Last week the Defense Intelligence Agency (DIA) admitted to bulk purchasing commercially available U.S. smartphone location data and using it to search the movements of Americans.
In a memo provided to Sen. Ron Wyden (D-OR), obtained by the New York Times, the DIA confirmed it has a database of U.S. phone location data, which it has used five times in the past two-and-a-half years since the database was established.
The DIA said access to the database of U.S. phone location data is limited. The agency said personnel “can only query the U.S. location database when authorized through a specific process requiring approval from the
Office of General Counsel (OGC) Office of Oversight and Compliance (OOC)
and DIA senior leadership.”
The DIA’s surveillance methods come despite a 2018 Supreme Court decision, Carpenter v. the United States, which ruled the government must obtain a warrant to compel cell phone companies to turn over location data.
The DIA memo suggests a loophole exists where the government may obtain commercially available phone location data through a purchase, rather than compelling a warrant.
The intelligence agency said, “DIA does not construe the Carpenter decision to require a judicial warrant endorsing purchase or use of commercially available data for intelligence purposes.”
The DIA added, “Carpenter involved an administrative subpoena from law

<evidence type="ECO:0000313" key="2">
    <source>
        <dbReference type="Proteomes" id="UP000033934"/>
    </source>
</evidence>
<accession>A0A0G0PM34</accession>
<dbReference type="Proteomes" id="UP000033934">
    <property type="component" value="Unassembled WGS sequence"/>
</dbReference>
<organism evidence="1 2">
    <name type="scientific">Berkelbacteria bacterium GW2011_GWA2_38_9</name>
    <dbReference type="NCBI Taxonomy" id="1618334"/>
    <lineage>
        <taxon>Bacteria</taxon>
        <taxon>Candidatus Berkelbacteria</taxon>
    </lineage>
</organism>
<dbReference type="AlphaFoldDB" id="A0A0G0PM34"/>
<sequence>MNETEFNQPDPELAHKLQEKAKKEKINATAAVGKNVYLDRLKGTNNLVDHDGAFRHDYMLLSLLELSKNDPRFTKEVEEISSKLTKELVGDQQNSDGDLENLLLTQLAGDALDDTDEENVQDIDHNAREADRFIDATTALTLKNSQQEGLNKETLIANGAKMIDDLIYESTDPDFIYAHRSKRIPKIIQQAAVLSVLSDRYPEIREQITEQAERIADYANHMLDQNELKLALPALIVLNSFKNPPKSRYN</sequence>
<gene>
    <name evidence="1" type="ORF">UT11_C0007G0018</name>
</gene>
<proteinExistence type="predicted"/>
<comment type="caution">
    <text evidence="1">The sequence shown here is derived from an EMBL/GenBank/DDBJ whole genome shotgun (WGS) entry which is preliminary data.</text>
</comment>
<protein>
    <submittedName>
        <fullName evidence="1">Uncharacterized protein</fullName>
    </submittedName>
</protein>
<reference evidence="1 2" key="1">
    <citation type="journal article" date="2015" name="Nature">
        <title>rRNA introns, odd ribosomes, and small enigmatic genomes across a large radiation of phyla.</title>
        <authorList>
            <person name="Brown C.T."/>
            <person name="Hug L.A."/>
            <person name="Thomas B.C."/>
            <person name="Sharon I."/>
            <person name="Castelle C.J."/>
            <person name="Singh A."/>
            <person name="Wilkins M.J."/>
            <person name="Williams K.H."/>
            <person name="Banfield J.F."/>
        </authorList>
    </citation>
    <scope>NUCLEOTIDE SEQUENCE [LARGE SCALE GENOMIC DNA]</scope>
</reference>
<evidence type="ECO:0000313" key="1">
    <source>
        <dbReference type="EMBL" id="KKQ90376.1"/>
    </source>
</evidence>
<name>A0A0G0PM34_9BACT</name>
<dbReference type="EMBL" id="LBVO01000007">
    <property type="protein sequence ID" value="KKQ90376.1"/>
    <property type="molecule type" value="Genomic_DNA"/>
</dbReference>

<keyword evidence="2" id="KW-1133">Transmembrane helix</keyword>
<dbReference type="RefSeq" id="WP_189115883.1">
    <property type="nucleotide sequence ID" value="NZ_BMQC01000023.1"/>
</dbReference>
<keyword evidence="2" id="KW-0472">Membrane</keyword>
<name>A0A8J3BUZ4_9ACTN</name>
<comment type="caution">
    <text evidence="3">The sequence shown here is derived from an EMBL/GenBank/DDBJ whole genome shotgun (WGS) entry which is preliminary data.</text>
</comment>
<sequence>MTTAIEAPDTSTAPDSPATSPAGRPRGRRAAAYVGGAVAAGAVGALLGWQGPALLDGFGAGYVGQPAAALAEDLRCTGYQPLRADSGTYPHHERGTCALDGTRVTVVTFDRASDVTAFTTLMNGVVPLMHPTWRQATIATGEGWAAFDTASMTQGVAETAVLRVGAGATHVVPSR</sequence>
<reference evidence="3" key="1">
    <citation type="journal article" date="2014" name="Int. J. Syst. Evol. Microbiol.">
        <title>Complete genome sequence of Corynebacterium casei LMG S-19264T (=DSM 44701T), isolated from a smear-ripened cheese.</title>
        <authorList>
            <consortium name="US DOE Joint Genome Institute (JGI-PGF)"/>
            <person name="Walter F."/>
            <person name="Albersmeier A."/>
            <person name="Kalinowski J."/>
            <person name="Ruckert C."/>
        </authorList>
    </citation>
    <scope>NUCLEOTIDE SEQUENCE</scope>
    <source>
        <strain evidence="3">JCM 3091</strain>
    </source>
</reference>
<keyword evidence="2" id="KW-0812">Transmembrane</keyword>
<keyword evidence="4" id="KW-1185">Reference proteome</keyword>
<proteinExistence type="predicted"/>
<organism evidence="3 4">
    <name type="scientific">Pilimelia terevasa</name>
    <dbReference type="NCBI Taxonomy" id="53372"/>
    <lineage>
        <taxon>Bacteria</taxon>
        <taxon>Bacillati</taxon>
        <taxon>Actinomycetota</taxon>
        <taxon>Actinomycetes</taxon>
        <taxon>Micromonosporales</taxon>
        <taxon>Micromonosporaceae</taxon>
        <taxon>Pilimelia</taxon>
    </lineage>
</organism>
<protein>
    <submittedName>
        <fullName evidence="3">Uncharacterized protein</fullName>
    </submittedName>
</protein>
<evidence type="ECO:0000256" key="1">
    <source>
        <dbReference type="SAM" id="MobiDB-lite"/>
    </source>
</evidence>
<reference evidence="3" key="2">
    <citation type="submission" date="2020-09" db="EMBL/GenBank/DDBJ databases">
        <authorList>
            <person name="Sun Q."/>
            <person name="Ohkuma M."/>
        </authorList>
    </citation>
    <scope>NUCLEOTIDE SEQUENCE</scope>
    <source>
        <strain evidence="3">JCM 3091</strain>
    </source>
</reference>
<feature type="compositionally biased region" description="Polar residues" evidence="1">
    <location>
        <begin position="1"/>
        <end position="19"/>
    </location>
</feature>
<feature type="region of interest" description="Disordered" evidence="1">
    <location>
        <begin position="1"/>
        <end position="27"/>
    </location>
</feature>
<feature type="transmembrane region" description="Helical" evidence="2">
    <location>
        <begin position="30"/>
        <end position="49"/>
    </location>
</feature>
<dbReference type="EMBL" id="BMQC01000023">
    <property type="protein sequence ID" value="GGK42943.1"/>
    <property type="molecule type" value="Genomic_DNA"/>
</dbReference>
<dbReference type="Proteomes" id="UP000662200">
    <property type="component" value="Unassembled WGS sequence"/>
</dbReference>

enforcement authorities to secure site records revealing the whereabouts of a specific U.S. person over an extended period. TheSupremeCourtheld, inter alia, that the government’s acquisition of the site information under such
circumstances – event hough the information came from a third party – qualified as a search under the Fourth Amendment. By its terms, the decision in Carpenter is “a narrow one.” The Court expressly did not ” consider…collection techniques involving national security.” By extension, the Court did not address the process, if any, associated with commercial acquisition of bulk commercial geolocation data for foreign intelligence/ counter-intelligence purposes.”
Wyden addressed the DIA’s data collection practices during a Senate confirmation hearing to approve Avril Haines, President Joe Biden’s nominee to serve as the Director of National Intelligence. Wyden said, “the government, instead of getting an order, just goes out and purchases the private records of Americans from these sleazy and unregulated commercial data brokers who are simply above the law.”
Wyden said he is preparing legislation changing the rules on commercial data purchases, “To make it clear the Fourth Amendment is not for sale.”